Functional Evaluation of Proteins in Watery and Gel Saliva of Aphids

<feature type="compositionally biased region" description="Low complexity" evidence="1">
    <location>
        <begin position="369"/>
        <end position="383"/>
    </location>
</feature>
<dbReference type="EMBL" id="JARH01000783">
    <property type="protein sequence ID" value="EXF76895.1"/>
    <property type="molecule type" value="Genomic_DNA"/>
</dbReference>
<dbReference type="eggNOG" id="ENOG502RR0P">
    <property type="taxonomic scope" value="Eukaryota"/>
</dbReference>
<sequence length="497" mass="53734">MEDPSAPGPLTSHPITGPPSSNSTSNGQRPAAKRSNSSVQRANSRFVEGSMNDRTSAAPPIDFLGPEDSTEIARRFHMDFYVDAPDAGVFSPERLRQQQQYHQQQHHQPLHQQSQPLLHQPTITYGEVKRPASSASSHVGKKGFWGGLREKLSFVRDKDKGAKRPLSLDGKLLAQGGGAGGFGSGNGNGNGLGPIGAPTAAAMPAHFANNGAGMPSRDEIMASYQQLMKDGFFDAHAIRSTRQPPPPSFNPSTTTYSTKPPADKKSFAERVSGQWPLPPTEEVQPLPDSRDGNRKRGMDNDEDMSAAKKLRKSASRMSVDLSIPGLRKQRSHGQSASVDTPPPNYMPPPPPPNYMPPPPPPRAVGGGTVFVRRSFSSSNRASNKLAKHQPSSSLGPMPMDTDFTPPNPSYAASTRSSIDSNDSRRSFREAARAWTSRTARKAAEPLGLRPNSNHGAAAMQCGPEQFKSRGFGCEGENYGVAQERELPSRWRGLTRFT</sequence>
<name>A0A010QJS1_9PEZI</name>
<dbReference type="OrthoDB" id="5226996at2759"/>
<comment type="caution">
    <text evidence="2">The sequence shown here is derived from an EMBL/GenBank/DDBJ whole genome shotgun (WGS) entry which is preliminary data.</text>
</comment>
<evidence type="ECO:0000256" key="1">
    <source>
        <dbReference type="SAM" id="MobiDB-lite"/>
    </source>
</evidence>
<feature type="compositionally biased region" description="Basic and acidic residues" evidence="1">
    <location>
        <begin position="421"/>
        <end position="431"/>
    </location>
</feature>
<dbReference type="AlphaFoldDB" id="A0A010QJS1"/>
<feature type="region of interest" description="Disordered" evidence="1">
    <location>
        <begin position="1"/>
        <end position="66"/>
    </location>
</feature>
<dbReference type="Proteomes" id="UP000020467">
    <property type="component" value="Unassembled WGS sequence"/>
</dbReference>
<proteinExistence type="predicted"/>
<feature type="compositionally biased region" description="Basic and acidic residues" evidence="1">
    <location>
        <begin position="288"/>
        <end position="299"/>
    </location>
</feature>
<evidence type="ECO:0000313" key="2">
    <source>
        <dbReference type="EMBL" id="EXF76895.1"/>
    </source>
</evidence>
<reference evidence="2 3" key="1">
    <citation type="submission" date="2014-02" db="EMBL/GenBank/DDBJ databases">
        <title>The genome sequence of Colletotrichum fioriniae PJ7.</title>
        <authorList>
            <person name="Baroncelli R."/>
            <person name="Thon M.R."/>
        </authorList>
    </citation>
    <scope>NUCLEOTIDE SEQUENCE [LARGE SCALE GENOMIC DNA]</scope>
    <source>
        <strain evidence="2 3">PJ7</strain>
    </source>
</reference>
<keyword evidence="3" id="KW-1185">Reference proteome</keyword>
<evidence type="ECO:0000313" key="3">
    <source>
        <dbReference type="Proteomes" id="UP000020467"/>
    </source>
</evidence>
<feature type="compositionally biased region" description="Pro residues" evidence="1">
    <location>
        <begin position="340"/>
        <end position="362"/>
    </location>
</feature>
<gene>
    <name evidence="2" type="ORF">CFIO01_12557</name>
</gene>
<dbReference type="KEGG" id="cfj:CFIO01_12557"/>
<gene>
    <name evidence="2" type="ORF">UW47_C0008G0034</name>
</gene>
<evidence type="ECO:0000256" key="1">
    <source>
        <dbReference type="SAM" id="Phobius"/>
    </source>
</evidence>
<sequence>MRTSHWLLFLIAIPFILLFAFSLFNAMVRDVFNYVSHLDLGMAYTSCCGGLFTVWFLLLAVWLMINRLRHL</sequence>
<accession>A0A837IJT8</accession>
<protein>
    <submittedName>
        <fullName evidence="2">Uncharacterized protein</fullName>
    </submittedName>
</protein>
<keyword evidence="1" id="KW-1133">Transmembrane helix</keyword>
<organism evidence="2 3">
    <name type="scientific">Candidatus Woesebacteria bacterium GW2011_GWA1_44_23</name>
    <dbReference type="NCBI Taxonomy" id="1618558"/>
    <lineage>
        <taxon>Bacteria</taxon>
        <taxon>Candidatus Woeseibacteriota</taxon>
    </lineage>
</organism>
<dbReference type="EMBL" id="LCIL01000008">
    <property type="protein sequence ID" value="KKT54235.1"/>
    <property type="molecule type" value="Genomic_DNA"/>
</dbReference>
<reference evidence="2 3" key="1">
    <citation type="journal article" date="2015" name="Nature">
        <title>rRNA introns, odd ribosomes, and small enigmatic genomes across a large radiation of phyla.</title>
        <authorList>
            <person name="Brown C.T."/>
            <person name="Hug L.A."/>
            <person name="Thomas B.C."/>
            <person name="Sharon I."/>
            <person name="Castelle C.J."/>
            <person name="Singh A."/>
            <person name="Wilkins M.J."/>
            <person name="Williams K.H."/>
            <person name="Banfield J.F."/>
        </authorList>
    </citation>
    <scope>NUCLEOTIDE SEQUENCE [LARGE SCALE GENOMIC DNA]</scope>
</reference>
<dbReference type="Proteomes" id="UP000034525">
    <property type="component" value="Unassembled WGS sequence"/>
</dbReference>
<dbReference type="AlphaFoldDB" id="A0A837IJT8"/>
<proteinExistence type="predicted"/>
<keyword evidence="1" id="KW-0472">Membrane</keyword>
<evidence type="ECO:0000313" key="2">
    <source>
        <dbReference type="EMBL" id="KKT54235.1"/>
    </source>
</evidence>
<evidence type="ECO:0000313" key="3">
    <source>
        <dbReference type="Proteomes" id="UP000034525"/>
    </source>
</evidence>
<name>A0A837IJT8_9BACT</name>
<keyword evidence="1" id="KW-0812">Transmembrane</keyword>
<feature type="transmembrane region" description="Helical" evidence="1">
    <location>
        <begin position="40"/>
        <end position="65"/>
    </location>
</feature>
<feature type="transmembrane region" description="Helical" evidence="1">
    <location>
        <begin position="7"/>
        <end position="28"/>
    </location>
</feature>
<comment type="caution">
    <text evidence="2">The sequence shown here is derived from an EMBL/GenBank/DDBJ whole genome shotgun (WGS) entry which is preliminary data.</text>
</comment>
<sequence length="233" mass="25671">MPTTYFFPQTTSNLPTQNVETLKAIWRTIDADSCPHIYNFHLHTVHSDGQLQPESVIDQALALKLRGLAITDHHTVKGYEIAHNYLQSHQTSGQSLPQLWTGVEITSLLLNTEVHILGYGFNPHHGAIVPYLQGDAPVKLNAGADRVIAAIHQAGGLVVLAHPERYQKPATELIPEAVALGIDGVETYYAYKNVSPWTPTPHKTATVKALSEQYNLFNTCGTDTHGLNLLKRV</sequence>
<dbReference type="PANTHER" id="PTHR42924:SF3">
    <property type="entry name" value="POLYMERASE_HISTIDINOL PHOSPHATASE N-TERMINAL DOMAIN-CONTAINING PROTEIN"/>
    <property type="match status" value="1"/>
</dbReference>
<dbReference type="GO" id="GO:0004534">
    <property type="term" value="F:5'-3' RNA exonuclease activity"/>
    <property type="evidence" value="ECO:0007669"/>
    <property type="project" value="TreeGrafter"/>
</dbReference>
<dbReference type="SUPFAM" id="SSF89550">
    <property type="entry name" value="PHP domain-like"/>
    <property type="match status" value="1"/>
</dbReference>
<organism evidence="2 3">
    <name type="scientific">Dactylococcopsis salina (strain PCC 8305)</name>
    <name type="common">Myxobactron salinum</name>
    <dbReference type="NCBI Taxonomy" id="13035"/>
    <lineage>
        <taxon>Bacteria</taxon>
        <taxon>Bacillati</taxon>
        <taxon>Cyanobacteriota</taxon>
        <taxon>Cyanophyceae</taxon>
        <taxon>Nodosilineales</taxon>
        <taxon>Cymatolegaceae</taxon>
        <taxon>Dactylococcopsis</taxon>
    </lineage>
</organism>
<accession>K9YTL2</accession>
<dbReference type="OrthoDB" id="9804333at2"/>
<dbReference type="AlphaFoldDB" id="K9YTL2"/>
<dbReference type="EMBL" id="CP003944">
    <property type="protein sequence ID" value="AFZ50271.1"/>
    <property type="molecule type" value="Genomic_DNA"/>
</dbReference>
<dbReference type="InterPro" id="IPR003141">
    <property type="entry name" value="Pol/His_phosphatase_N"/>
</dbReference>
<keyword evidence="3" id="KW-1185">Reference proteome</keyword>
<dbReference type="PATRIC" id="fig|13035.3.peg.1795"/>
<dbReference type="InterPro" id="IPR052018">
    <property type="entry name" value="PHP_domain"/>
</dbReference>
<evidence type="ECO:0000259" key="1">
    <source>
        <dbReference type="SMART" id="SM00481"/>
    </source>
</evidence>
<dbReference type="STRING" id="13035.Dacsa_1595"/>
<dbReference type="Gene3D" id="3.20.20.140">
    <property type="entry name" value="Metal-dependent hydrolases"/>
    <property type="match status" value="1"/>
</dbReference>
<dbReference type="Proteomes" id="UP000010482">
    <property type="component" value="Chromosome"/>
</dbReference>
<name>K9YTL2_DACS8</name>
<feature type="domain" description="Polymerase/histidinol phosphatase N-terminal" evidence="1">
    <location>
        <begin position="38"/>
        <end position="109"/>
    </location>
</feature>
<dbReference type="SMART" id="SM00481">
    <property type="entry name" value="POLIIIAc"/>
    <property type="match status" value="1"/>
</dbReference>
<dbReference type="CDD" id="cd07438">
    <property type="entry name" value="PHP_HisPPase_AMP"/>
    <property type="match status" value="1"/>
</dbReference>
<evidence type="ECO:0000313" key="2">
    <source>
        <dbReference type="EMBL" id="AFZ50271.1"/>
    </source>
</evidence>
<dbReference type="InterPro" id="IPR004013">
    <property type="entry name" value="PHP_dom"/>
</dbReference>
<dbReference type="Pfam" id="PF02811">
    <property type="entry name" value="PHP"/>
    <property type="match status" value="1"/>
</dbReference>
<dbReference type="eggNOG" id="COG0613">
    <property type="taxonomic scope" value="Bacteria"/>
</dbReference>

Gel and watery saliva are regarded as key players in aphid–pIant interactions. The salivary composition seems to be influenced by the variable environment encountered by the stylet tip. Milieu sensing has been postulated to provide information needed for proper stylet navigation and for the required switches between gel and watery saliva secretion during stylet progress. Both the chemical and physical factors involved in sensing of the stylet’s environment are discussed. To investigate the salivary proteome, proteins were collected from dissected gland extracts or artificial diets in a range of studies. We discuss the advantages and disadvantages of either collection method. Several proteins were identified by functional assays or by use of proteomic tools, while most of their functions still remain unknown. These studies disclosed the presence of at least two proteins carrying numerous sulfhydryl groups that may act as the structural backbone of the salivary sheath. Furthermore, cell-wall degrading proteins such a pectinases, pectin methylesterases, polygalacturonases, and cellulases as well as diverse Ca2C-binding proteins (e.g., regucalcin, ARMET proteins) were detected. Suppression of the plant defense may be a common goal of salivary proteins. Salivary proteases are likely involved in the breakdown of sieve-element proteins to invalidate plant defense or to increase the availability of organic N compounds. Salivary polyphenoloxidases, peroxidases and oxidoreductases were suggested to detoxify, e.g., plant phenols. During the last years, an increasing number of salivary proteins have been categorized under the term ‘effector’. Effectors may act in the suppression (C002 or MIF cytokine) or the induction (e.g., Mp10 or Mp 42) of plant defense, respectively. A remarkable component of watery saliva seems the protein GroEL that originates from Buchnera aphidicola, the obligate symbiont of aphids and probably reflects an excretory product that induces plant defense responses. Furthermore, chitin fragments in the saliva may trigger defense reactions (e.g., callose deposition). The functions of identified proteins and protein classes are discussed with regard to physical and chemical characteristics of apoplasmic and symplasmic plant compartments.